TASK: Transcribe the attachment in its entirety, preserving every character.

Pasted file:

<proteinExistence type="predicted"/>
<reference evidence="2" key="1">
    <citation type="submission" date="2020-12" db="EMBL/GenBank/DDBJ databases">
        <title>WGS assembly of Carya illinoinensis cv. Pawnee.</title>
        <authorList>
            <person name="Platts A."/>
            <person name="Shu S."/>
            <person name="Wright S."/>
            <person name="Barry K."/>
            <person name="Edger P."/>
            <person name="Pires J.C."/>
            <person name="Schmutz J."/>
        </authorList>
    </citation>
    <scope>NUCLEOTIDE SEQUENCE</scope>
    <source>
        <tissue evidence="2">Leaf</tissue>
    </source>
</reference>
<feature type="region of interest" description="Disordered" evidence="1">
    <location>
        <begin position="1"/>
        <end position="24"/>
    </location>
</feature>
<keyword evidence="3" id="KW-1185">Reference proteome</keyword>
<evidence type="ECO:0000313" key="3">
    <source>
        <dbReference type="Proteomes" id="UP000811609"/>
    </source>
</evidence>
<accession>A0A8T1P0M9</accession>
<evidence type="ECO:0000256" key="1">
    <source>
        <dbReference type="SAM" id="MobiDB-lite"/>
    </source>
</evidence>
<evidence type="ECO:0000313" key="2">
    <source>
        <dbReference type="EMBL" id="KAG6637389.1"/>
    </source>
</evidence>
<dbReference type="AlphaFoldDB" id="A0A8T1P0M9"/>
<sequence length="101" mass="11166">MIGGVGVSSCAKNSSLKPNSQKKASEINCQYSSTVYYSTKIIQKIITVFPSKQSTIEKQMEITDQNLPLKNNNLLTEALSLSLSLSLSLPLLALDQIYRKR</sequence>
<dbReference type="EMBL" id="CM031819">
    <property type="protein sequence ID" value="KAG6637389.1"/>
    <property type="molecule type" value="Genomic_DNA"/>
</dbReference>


<proteinExistence type="predicted"/>
<reference evidence="2" key="1">
    <citation type="submission" date="2020-12" db="EMBL/GenBank/DDBJ databases">
        <title>WGS assembly of Carya illinoinensis cv. Pawnee.</title>
        <authorList>
            <person name="Platts A."/>
            <person name="Shu S."/>
            <person name="Wright S."/>
            <person name="Barry K."/>
            <person name="Edger P."/>
            <person name="Pires J.C."/>
            <person name="Schmutz J."/>
        </authorList>
    </citation>
    <scope>NUCLEOTIDE SEQUENCE</scope>
    <source>
        <tissue evidence="2">Leaf</tissue>
    </source>
</reference>
<feature type="region of interest" description="Disordered" evidence="1">
    <location>
        <begin position="1"/>
        <end position="24"/>
    </location>
</feature>
<keyword evidence="3" id="KW-1185">Reference proteome</keyword>
<evidence type="ECO:0000313" key="3">
    <source>
        <dbReference type="Proteomes" id="UP000811609"/>
    </source>
</evidence>
<accession>A0A8T1P0M9</accession>
<evidence type="ECO:0000256" key="1">
    <source>
        <dbReference type="SAM" id="MobiDB-lite"/>
    </source>
</evidence>
<evidence type="ECO:0000313" key="2">
    <source>
        <dbReference type="EMBL" id="KAG6637389.1"/>
    </source>
</evidence>
<dbReference type="AlphaFoldDB" id="A0A8T1P0M9"/>
<sequence length="101" mass="11166">MIGGVGVSSCAKNSSLKPNSQKKASEINCQYSSTVYYSTKIIQKIITVFPSKQSTIEKQMEITDQNLPLKNNNLLTEALSLSLSLSLSLPLLALDQIYRKR</sequence>
<dbReference type="EMBL" id="CM031819">
    <property type="protein sequence ID" value="KAG6637389.1"/>
    <property type="molecule type" value="Genomic_DNA"/>
</dbReference>